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Small Businesses Still Prefer Bank Capital Over Alternatives
Published on May 23, 2011
Read 'Small Businesses Still Prefer Bank Capital Over Alternatives' at 'Time to Start Up,' the small business blog by BizFilings.
Last Friday marked the conclusion of National Small Business Week, wherein business leaders and government figures took efforts to champion the role of small companies in promoting job growth, entrepreneurship, innovation and general economic prosperity.
A favorite figure thrown around by the U.S. Small Business Administration, which sponsored last week's activities, is that small firms contributed nearly two-thirds of all jobs created within the past 15 years. The sector also currently employs nearly half of all private workers.
"From the family businesses that anchor Main Street to the high-tech startups that keep America on the cutting edge, small businesses are the backbone of our economy and the cornerstones of America's promise," said President Barack Obama at a commencement ceremony in Washington, D.C.
"Throughout our economic recovery, persevering small businesses have helped put our country back on track," he added.
However, the celebration of small firms belies a number of deep-rooted challenges - namely that of access to financing opportunities.
The Capital Access Network released its latest Small Business Barometer this week, shedding light on how small businesses are obtaining working capital and their preferred methods of doing so.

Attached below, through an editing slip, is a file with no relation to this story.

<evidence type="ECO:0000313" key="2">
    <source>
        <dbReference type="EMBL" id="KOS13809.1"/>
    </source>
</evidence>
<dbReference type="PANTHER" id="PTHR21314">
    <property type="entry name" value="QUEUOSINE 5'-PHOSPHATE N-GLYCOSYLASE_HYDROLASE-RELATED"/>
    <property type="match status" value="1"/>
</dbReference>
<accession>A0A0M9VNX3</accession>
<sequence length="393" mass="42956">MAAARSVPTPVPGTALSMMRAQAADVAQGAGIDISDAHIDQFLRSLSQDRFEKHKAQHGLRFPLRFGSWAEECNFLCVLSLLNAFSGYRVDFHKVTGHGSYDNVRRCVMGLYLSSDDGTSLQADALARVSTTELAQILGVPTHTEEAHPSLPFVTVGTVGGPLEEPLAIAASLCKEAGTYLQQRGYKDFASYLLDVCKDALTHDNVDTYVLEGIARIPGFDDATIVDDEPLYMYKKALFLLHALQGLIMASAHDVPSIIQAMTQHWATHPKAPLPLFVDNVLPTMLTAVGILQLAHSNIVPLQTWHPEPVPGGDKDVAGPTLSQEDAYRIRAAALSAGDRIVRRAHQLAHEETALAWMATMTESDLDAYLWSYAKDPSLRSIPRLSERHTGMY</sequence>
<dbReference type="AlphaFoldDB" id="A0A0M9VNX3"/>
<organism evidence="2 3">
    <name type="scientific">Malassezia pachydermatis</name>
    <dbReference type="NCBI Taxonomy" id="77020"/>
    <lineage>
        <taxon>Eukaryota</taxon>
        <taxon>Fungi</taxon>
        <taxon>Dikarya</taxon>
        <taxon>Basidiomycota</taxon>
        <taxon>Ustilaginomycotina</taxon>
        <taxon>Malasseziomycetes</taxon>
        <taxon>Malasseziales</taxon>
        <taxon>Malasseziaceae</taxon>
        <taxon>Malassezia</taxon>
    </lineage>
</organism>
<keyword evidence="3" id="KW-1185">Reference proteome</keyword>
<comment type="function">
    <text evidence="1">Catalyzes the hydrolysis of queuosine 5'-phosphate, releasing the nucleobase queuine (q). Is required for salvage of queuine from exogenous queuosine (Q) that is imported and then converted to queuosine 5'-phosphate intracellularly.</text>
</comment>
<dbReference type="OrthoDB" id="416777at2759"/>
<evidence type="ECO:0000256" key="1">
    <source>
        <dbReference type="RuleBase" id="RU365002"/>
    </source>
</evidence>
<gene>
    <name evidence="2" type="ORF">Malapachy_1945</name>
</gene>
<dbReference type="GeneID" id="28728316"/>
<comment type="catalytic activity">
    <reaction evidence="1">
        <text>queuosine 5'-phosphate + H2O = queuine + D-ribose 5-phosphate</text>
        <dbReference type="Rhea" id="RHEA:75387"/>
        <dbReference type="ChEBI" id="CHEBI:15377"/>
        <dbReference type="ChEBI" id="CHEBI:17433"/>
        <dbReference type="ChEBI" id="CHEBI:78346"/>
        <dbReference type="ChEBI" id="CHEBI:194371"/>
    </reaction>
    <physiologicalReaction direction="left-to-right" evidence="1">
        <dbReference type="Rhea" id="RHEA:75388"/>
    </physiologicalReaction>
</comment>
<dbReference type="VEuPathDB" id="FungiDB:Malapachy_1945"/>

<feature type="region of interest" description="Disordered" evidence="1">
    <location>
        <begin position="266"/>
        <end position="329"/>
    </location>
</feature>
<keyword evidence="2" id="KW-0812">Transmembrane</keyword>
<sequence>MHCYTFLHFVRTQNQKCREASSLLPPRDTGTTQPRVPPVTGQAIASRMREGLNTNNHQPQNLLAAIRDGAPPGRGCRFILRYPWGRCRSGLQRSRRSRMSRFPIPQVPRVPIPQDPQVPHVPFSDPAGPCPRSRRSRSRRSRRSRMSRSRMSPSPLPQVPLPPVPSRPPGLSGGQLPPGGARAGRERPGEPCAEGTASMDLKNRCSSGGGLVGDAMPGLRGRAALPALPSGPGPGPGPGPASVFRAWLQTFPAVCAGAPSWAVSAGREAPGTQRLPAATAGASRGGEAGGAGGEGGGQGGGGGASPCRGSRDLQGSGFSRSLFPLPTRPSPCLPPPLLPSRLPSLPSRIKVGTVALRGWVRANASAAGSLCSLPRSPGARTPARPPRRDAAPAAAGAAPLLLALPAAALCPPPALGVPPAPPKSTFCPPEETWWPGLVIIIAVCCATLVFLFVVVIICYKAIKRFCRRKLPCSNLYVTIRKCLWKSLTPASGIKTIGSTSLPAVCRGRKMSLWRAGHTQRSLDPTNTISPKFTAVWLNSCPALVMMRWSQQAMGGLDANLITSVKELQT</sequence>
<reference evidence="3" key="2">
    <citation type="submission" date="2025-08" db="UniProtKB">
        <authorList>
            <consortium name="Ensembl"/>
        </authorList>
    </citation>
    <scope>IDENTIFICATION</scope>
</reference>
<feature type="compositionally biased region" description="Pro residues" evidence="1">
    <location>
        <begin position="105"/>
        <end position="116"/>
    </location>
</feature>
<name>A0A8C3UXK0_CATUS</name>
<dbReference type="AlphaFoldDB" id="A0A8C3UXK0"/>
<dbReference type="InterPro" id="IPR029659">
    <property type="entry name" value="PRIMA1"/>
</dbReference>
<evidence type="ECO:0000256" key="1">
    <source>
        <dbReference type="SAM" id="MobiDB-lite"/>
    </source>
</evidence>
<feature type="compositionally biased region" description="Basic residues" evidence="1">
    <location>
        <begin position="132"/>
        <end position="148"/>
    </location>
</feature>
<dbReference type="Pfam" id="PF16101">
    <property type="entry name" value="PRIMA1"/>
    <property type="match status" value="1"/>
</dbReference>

Banks remain the most sought after source of financing, with 43 percent of small businesses claiming banks to be most desirable. But interestingly enough, only 34 percent of respondents reported turning to them as their first choice. Alternative providers and credit were cited as first choices nearly as much as banks.
"Small businesses must be vigilant in exploring alternative finance options," said Glenn Goldman, CEO of CAN. "While traditional bank loans may be preferred, they may not be the most available or best option for Main Street businesses. New products and features are making their way into the marketplace and are often a better fit and easier to access."
However, the study does little to settle the question of how much small businesses are affected by the credit crunch. Nearly a quarter of respondents reported that they have been rejected by banks for loan or credit card applications, but with other groups such as the National Federation of Independent Business stubbornly maintaining that over 90 percent of small businesses are meeting their credit needs, those figures do little to suggest otherwise.
At the end of the day, entrepreneurs forming a company are likely to face varying credit conditions that depend on location, industry and outlook.